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Plotting the linear system

  1. Mar 8, 2016 #1
    1. The problem statement, all variables and given/known data
    Solve the linear system of equations:
    [itex]ax+by+z=1[/itex]
    [itex]x+aby+z=b[/itex]
    [itex]x+by+az=1[/itex]
    for [itex]a,b\in\mathbb R[/itex]
    and plot equations and solutions in cases where the system is consistent.
    2. Relevant equations
    -Cramer's rule
    -Kronecker-Capelli's theorem

    3. The attempt at a solution
    Using Cramer's rule, we find the determinant of the system and determinant for each variable:
    [itex]D=b(a-1)^2(a+2)[/itex]
    [itex]D_x=b(a-b)(a-1)[/itex]
    [itex]D_y=(a-1)(ab+b-2)[/itex]
    [itex]D_z=b(a-1)(a-b)[/itex]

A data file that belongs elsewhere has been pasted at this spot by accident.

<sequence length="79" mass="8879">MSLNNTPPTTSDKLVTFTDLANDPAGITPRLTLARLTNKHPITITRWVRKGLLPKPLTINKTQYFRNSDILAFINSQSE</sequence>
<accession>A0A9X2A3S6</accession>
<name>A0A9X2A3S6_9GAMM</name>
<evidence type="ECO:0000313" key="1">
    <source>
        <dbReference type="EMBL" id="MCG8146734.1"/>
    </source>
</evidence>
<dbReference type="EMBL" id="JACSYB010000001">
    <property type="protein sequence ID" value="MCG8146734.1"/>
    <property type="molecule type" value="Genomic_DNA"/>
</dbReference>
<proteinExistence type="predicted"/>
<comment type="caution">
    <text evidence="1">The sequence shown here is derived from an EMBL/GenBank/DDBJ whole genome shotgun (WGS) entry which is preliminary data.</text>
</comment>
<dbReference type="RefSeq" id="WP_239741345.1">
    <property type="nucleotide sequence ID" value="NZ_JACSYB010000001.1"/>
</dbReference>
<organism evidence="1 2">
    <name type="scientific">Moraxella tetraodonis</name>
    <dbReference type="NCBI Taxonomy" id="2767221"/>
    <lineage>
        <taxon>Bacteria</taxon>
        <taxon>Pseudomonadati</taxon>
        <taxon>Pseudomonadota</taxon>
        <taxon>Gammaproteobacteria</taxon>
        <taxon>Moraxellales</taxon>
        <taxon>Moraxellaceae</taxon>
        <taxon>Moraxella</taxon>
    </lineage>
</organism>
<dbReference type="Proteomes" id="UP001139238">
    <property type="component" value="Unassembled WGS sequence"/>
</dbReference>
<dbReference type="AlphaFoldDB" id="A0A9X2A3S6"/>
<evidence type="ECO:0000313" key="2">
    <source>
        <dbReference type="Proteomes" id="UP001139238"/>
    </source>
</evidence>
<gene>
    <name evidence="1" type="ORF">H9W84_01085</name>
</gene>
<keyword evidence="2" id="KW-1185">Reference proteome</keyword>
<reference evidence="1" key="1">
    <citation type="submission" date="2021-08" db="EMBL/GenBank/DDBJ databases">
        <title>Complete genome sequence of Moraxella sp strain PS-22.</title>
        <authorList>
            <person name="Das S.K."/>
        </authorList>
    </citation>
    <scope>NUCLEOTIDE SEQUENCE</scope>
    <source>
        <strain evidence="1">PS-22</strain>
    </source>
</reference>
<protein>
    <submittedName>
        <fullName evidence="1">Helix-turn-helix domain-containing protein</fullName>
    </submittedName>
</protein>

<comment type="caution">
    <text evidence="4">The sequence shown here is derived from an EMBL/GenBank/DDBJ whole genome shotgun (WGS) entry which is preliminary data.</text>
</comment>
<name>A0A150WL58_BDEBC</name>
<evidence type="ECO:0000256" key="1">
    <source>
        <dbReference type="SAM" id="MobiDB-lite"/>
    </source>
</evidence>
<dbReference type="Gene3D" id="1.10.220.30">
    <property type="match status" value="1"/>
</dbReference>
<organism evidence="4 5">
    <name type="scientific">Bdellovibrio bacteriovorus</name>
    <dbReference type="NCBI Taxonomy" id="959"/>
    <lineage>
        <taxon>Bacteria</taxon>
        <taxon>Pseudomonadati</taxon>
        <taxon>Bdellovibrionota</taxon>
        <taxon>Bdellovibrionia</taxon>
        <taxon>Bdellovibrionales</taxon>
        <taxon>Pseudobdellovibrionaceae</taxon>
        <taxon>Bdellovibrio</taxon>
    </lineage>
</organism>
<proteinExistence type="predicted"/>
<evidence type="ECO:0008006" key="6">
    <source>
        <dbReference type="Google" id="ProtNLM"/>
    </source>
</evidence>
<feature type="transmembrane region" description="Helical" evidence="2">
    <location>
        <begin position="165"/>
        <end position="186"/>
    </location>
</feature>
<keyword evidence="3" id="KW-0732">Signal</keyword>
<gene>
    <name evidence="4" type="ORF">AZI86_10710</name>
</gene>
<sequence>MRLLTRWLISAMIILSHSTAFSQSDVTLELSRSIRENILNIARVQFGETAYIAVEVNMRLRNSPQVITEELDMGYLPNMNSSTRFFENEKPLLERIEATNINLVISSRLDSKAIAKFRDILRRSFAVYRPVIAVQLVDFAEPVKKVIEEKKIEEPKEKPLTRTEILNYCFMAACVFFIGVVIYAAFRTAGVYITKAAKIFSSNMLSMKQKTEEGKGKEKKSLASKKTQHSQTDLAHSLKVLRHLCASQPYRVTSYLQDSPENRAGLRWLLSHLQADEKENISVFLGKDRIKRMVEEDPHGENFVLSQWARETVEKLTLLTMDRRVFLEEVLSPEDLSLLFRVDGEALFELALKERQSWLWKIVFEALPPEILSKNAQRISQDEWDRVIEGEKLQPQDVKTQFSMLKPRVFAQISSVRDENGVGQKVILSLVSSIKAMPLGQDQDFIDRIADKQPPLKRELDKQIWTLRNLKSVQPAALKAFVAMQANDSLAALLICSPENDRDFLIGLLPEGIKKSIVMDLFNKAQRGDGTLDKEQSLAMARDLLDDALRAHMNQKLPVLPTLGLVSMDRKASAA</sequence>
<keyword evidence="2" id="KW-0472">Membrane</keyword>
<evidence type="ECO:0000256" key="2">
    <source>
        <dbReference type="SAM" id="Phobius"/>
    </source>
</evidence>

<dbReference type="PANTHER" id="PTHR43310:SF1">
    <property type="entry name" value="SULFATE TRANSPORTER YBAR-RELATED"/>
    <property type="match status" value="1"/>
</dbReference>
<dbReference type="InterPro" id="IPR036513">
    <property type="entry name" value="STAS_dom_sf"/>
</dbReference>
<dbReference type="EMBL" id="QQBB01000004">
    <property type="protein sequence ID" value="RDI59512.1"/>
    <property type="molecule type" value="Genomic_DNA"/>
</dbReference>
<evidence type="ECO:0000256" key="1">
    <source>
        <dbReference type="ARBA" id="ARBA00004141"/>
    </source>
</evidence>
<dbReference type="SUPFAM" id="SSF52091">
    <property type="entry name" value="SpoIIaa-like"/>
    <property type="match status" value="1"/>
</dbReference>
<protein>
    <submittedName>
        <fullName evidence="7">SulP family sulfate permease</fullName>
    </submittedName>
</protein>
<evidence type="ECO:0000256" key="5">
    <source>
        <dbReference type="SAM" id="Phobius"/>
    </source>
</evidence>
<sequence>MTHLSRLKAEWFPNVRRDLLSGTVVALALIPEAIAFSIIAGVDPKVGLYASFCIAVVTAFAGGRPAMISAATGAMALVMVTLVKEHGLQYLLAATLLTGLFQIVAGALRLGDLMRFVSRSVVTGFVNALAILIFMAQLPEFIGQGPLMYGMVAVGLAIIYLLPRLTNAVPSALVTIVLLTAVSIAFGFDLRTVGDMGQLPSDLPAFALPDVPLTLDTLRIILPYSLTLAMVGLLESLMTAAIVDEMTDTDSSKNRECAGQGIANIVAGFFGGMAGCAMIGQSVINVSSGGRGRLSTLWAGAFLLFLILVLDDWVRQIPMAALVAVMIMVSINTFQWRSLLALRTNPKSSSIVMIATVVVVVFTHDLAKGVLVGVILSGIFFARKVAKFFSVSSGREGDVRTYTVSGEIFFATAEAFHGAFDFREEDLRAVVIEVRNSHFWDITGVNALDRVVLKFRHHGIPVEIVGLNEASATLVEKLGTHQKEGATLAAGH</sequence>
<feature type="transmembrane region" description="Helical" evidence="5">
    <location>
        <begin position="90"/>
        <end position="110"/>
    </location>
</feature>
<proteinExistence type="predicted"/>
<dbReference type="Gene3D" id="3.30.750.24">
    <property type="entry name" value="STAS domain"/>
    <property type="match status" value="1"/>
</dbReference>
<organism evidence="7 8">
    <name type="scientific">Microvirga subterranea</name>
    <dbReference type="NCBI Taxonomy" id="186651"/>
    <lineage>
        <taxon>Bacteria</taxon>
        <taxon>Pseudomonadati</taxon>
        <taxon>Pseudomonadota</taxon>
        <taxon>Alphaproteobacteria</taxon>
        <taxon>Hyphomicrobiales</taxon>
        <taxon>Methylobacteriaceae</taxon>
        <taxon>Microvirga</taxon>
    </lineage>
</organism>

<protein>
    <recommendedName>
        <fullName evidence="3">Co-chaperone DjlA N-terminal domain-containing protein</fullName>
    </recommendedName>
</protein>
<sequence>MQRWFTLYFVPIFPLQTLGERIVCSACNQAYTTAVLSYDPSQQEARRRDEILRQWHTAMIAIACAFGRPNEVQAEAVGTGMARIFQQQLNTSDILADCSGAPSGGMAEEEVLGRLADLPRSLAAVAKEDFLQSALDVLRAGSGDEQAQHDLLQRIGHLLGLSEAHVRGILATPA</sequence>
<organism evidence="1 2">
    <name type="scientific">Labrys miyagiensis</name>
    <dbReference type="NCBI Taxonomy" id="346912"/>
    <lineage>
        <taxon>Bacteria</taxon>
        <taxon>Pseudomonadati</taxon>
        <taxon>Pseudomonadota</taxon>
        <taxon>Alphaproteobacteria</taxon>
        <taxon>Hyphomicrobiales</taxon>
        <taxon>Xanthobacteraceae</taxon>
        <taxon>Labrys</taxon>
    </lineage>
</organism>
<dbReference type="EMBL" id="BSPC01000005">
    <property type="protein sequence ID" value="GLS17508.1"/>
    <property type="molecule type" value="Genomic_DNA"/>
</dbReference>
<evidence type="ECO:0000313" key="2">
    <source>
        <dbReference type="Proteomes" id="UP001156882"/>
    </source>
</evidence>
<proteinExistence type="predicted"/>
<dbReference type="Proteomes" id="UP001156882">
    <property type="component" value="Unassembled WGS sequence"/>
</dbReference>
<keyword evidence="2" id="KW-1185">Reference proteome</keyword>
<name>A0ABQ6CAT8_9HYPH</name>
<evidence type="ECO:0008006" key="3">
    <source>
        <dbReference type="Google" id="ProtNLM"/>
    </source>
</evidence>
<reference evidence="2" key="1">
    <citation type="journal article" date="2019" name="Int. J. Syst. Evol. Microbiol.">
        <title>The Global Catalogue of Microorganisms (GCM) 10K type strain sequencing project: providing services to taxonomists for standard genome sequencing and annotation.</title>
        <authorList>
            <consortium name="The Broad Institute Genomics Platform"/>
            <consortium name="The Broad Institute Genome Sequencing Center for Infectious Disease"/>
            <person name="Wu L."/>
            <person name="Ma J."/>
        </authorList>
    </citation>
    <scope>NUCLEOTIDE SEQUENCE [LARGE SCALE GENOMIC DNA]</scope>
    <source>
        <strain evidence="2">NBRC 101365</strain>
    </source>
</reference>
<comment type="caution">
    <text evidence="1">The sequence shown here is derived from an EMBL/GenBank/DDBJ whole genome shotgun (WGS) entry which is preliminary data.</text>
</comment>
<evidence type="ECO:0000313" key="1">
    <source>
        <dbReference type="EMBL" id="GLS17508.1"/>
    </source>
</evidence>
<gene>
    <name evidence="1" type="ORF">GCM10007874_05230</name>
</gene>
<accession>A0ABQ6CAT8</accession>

[itex][/itex]
    For [itex]b\neq 0 \land a\neq 1\land a\neq -2\Rightarrow D\neq 0[/itex] system has unique solution:
    [itex](x,y,z)=\left(\frac{a-b}{(a-1)(a+2)},\frac{ab+b-2}{b(a-1)},\frac{a-b}{(a-1)(a+2)}\right)[/itex].

    How to plot the equations with intersection (point) in this case?

    Second case, [itex]a=1[/itex].
    Solvind the system using Kronecker-Capelli's theorem gives:
    [itex]b=1\Rightarrow[/itex] infinitely many solutions.
    [itex]b\neq 1\Rightarrow[/itex] the system is inconsistent.
    This gives [itex](x,y,z)=(1-y-z,y,z)[/itex].

    How to plot the equations with intersection (line) in this case?

    Third case, [itex]a=b=-2\Rightarrow[/itex] infinitely many solutions.
    [itex](x,y,z)=\left(z,\frac{-z-1}{2},z\right)[/itex].

    How to plot the equations with intersection (line) in this case?
     
  2. jcsd
  3. Mar 9, 2016 #2
    I didn't check the correctness of your result, but assuming all is right :

    If it has a unique solution, so it's a point.

    That means that the solution verifies ## x+ y + z - 1 = 0 ## when ##x,y,z## describe ##\mathbb{R}^3##.
    It's a plane passing through (1,0,0), (0,1,0), and (0,0,1).

    We already discussed that in length yesterday :mad:
     
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